Tropicana Wants You To Know That Some Girls Are "Easier" Than Others

Lisa at Sociological Images brings this bizarre Tropicana ad to our attention, wherein a little girl wearing a t-shirt and jeans is deemed "hard to handle," while her princess counterpart is deemed "easy to handle."



The "bad" girl, with her Veruca Salt frown and crossed arms, apparently represents those "tough to handle" young ladies who aren't all sugar and spice and everything approved by mass-marketed mice. The orange juice bottle below the picture of the two girls is meant to represent the "easy to handle" notion; it is also sleek and pretty and convenient.

Tropicana Wants You To Know That Some Girls Are "Easier" Than Others

Tropicana Wants You To Know That Some Girls Are "Easier" Than Others




"Notice how easyness is communicated with symbols of femininity," Lisa writes, "The message is that girls are, ideally, accommodating and passive. Girls should be like objects, easy to "handle." Would the ad work quite the same way if the child was a boy? Do we hope/expect that our boys will be completely passive and convenient to handle?"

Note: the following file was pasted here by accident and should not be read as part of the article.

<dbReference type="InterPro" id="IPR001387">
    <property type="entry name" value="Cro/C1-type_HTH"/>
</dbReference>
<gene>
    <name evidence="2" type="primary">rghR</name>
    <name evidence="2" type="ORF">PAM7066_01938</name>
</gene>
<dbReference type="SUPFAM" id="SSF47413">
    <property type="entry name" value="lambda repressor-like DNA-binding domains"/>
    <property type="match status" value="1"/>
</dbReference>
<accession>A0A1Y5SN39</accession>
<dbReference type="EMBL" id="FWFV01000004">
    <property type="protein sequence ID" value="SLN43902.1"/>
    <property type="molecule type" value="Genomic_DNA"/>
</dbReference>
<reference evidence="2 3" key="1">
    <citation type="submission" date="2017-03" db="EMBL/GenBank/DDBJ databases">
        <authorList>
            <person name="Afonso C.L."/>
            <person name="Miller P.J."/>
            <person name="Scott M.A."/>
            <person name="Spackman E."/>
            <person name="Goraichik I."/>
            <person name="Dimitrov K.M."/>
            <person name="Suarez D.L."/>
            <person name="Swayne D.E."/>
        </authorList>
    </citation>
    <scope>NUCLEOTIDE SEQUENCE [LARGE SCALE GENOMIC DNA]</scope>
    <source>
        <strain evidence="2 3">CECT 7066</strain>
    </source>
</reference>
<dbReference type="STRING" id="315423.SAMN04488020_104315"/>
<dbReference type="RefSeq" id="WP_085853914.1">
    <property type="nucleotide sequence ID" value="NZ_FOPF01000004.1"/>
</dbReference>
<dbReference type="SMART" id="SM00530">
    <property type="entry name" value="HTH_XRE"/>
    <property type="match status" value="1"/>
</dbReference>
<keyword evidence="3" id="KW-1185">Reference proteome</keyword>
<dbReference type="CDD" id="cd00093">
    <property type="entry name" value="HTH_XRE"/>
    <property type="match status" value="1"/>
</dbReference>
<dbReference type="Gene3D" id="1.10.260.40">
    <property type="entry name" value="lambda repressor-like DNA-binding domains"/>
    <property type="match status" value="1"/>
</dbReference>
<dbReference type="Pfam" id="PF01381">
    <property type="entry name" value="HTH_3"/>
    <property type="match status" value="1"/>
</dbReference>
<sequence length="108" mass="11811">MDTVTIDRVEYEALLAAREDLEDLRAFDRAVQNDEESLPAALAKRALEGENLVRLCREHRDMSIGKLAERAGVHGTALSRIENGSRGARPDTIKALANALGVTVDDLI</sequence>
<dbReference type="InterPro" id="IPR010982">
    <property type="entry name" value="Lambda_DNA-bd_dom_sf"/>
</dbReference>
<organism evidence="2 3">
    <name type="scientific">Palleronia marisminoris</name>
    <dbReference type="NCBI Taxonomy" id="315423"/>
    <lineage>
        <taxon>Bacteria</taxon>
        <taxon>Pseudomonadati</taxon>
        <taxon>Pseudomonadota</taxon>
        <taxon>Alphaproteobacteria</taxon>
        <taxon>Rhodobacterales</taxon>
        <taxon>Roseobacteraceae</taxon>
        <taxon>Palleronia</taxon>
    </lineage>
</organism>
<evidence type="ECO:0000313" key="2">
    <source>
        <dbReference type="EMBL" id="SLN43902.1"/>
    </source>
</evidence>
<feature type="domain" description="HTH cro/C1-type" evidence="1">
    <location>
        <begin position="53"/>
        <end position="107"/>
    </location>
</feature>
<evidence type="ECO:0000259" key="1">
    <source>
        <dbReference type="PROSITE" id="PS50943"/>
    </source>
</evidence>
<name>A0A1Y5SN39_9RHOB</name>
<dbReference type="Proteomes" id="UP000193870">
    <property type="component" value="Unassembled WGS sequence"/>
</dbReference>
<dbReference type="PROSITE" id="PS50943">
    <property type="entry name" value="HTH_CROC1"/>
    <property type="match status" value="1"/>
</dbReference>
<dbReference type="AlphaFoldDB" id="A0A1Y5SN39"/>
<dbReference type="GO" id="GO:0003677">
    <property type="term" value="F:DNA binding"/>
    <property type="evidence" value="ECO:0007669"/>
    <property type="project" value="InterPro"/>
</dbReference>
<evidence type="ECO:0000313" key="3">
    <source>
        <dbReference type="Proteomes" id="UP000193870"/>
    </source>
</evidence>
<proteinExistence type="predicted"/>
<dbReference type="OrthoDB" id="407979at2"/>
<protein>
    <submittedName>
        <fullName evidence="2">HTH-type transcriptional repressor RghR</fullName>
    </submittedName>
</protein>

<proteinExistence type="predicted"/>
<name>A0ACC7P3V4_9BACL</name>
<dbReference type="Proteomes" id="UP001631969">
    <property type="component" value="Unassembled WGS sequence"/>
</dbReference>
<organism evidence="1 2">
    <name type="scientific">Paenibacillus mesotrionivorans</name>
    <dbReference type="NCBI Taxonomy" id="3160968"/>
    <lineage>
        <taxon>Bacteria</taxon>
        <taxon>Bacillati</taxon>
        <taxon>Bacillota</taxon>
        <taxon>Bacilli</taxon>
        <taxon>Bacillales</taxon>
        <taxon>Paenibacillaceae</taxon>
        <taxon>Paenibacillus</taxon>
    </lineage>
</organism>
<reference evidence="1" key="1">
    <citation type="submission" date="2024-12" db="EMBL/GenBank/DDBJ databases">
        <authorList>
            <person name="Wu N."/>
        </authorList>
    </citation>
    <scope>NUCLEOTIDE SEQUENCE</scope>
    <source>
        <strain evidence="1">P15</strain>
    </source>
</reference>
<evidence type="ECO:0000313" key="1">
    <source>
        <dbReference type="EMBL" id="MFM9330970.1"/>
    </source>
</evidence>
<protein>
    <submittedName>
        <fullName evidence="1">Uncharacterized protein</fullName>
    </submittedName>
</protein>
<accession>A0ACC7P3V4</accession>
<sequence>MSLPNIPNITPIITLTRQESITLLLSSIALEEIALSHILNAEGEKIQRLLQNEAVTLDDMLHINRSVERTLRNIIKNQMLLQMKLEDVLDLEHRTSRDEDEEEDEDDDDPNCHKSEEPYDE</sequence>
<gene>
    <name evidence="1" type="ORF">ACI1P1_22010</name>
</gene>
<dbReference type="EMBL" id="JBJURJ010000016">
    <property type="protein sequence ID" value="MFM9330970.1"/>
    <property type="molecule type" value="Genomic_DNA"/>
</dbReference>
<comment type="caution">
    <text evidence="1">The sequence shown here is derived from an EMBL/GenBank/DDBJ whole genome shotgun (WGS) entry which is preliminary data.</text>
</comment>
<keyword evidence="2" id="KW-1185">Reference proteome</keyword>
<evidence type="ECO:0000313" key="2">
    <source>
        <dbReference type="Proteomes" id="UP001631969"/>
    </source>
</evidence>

The ad is an epic fail on several levels; anyone with half a brain could tell you that there are obvious connotations to be made when you label any woman, at any age, as "easy." The body language of the girls is also curious: the "hard to handle" girl has her arms firmly placed across her chest in a protective nature, while the "easy to handle" girl has her back turned to the camera, with her arms held behind her, and a shy, over the shoulder smile projecting her supposed sweetness and ease. It all rings a bit gross and ill-thought out (not to mention stupid—beyond the underlying tones of sexuality, there are stereotypes being portrayed here that don't even make any sense—since when are the "princess" types less high maintenance than the tomboys?). The use of dark colors vs. light colors, in terms of being "easy" and "hard" to handle is also an interesting, and off-putting choice.

What say you, commenters?

Girls Should Be "Easy" [Sociological Images]